Following a meeting of the England and Wales Cricket Board (ECB) management Board in London on Thursday a statement was issued saying no decision on the November tour would be taken before the March 9-10 meeting in Auckland, New Zealand of the International Cricket Council (ICC) executive Board.
The ECB statement said it had chosen to "respond positively" to a formal request from ICC president Ehsan Mani not to take a final decision until meeting with world cricket chiefs.
Thursday's talks were to have seen the ECB make that final decision. But, on Monday, the ECB said it was delaying a decision on whether to proceed with the tour until February.
Responding to the ECB announcement Mani, from Pakistan, said, "During our meeting earlier this week I suggested to David Morgan (ECB chairman) that an appropriate forum for this issue would be the ICC executive Board meeting in March."
"I am pleased that the ECB Board has now accepted this suggestion and welcome this decision," added Mani who earlier this week told The Times he expected the tour to be cancelled.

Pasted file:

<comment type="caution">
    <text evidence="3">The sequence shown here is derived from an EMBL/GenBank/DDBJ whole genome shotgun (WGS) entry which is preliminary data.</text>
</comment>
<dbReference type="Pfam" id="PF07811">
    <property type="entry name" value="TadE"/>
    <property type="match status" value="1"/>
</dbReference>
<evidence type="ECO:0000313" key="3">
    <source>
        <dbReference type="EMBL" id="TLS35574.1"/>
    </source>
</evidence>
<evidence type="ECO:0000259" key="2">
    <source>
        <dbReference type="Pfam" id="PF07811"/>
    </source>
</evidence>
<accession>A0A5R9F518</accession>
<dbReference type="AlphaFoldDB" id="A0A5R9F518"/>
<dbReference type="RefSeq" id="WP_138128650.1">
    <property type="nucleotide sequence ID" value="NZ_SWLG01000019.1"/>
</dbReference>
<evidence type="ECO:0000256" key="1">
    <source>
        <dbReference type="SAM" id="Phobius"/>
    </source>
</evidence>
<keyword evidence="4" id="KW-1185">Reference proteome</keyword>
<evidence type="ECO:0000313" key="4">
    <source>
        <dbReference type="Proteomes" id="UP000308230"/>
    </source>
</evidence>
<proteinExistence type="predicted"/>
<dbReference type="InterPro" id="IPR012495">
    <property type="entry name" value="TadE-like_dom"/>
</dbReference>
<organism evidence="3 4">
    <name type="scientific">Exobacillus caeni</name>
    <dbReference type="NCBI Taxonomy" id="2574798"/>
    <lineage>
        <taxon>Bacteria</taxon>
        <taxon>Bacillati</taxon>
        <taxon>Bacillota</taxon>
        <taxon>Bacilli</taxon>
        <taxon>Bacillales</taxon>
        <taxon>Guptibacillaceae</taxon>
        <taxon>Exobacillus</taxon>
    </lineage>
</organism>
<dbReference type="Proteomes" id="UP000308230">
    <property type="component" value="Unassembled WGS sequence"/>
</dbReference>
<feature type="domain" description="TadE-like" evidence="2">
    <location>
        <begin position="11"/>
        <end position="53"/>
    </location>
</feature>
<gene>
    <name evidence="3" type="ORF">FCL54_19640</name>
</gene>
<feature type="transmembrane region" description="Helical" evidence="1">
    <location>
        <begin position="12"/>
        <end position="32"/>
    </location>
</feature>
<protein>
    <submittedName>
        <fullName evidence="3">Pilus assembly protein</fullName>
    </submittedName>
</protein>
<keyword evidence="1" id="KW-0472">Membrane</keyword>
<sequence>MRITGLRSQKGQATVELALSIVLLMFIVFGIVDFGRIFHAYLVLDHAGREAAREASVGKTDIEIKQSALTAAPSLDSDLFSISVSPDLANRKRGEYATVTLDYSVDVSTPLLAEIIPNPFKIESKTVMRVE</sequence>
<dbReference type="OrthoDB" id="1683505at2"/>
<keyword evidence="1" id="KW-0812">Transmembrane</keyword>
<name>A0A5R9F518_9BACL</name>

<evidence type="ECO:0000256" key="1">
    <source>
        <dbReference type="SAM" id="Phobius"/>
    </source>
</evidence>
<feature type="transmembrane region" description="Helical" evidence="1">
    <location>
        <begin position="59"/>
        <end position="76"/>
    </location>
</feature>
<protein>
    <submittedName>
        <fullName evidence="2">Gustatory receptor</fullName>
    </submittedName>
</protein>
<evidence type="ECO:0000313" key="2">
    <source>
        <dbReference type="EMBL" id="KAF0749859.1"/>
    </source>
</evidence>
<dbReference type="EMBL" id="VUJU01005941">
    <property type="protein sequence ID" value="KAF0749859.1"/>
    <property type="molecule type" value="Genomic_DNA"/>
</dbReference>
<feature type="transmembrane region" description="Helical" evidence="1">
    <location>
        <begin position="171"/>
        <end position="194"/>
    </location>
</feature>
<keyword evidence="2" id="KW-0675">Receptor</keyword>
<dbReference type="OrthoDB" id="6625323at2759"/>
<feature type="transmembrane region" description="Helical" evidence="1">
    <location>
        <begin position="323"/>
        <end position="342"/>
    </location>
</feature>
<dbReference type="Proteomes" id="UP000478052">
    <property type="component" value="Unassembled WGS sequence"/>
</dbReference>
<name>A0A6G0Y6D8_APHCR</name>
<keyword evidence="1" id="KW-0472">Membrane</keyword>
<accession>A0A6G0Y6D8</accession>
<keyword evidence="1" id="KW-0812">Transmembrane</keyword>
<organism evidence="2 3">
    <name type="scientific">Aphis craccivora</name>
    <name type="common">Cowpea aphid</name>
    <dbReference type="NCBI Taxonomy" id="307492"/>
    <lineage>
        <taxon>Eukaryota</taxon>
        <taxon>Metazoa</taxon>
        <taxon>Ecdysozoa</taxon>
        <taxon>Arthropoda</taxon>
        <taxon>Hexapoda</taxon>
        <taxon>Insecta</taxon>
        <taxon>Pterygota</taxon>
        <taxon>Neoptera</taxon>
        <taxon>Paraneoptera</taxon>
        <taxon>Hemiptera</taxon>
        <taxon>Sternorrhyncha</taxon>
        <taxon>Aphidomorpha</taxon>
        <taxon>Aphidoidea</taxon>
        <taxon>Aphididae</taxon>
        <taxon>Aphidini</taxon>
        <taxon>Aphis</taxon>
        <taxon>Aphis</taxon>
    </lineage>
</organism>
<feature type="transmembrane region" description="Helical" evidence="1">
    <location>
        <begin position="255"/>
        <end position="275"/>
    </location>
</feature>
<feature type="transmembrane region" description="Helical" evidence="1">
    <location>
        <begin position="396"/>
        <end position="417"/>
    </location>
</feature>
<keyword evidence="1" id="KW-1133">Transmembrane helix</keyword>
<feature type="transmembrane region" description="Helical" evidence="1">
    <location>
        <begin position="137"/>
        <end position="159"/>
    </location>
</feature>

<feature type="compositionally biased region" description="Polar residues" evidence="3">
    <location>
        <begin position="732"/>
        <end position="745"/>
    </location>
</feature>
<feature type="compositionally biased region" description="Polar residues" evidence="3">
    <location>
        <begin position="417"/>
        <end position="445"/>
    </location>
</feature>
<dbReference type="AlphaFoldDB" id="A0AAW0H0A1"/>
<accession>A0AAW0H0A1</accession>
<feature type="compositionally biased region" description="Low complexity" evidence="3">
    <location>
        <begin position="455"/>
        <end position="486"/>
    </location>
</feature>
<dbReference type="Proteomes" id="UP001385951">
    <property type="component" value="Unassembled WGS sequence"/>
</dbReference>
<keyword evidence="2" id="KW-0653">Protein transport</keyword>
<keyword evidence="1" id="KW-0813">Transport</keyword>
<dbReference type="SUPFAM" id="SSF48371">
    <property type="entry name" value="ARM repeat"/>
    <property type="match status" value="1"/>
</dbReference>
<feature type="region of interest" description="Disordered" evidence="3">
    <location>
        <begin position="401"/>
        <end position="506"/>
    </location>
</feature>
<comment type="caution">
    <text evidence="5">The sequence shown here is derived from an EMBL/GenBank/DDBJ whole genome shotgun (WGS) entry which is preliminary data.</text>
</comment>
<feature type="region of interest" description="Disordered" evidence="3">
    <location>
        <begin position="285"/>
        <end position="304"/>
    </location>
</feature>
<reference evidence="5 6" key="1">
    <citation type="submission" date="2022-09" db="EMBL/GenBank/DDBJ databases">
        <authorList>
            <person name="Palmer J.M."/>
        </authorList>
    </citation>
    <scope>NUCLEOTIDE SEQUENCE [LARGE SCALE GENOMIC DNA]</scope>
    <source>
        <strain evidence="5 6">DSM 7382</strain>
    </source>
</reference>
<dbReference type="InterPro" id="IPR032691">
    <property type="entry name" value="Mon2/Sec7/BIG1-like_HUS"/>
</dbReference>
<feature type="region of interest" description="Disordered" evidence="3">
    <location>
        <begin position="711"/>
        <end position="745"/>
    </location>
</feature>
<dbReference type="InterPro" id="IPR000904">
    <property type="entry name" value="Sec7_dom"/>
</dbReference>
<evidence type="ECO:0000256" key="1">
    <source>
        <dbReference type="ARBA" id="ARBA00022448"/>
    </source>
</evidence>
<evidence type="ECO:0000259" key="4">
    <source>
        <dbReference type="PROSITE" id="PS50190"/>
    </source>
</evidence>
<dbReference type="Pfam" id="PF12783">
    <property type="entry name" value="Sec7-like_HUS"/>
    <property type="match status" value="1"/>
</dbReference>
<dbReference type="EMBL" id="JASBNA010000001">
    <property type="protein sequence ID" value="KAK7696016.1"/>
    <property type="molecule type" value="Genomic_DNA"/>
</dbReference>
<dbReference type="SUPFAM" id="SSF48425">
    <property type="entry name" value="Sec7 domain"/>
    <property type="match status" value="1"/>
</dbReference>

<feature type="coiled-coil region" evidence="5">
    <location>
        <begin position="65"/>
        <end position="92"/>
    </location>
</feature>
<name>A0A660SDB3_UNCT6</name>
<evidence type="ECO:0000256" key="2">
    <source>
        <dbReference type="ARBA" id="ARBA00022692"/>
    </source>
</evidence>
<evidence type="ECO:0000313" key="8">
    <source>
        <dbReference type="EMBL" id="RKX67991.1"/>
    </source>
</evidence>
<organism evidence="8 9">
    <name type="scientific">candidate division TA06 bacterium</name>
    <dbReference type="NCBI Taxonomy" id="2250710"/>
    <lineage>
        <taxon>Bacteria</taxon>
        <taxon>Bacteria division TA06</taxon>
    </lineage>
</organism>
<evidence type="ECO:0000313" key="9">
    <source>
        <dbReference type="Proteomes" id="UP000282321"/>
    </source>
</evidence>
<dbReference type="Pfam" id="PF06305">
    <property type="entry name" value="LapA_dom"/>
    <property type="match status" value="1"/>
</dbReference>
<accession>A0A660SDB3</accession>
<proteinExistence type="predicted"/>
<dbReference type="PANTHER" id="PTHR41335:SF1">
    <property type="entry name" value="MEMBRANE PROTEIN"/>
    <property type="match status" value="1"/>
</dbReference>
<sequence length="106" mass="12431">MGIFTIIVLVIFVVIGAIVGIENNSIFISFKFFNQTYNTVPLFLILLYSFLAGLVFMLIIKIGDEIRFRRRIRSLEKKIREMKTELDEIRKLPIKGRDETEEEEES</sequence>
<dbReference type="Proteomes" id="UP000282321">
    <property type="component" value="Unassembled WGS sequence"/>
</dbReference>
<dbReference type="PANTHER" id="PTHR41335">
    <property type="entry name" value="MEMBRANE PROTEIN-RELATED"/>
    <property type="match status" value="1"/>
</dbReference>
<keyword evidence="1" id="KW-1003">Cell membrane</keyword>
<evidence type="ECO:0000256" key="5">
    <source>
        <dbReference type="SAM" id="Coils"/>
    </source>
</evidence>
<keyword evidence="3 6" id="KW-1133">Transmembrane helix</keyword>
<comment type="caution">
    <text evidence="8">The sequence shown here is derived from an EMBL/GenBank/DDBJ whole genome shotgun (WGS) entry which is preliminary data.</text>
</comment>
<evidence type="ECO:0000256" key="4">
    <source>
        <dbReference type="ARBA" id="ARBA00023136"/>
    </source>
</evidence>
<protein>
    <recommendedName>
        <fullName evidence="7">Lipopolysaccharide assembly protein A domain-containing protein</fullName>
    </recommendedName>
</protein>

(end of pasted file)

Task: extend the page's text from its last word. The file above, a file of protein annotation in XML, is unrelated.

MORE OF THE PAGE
The British Government has strongly advised the ECB to call off the tour in protest at the policies of Zimbabwe President Robert Mugabe.
Crucially however, the Government has stopped short of ordering the ECB to cancel the tour in the way that India banned bilateral tours of Pakistan for over a decade.
Under ICC rules, barring a Goverment ban the only other grounds on which the ECB could withdraw without paying compensation is for security reasons.
However, a report by ECB official Des Wilson published last week said moral concerns could form the basis for a withdrawal.
Meanwhile Thursday's ECB statement indicated it had still not given up hope of changing the ICC's hardline stance.
It said the ICC meeting offered an "opportunity to explore with all interested parties, all of the prevailing circumstances surrounding the planned tour, in order to establish whether they constitute an exceptional case."
England agreed in March to tour Zimbabwe in return for Zimbabwe touring England in 2003, having controversially withdrawn from a World Cup match in Harare in February last year.
However, the prospect of an England withdrawal prompted an angry response from Zimbabwe Cricket Union (ZCU) chairman Peter Chingoka who accused Morgan of going back on his word. Chingoka also warned England's 18 cash-strapped Counties they could be faced with a multi-million pounds compensation bill if the tour did not go ahead as planned.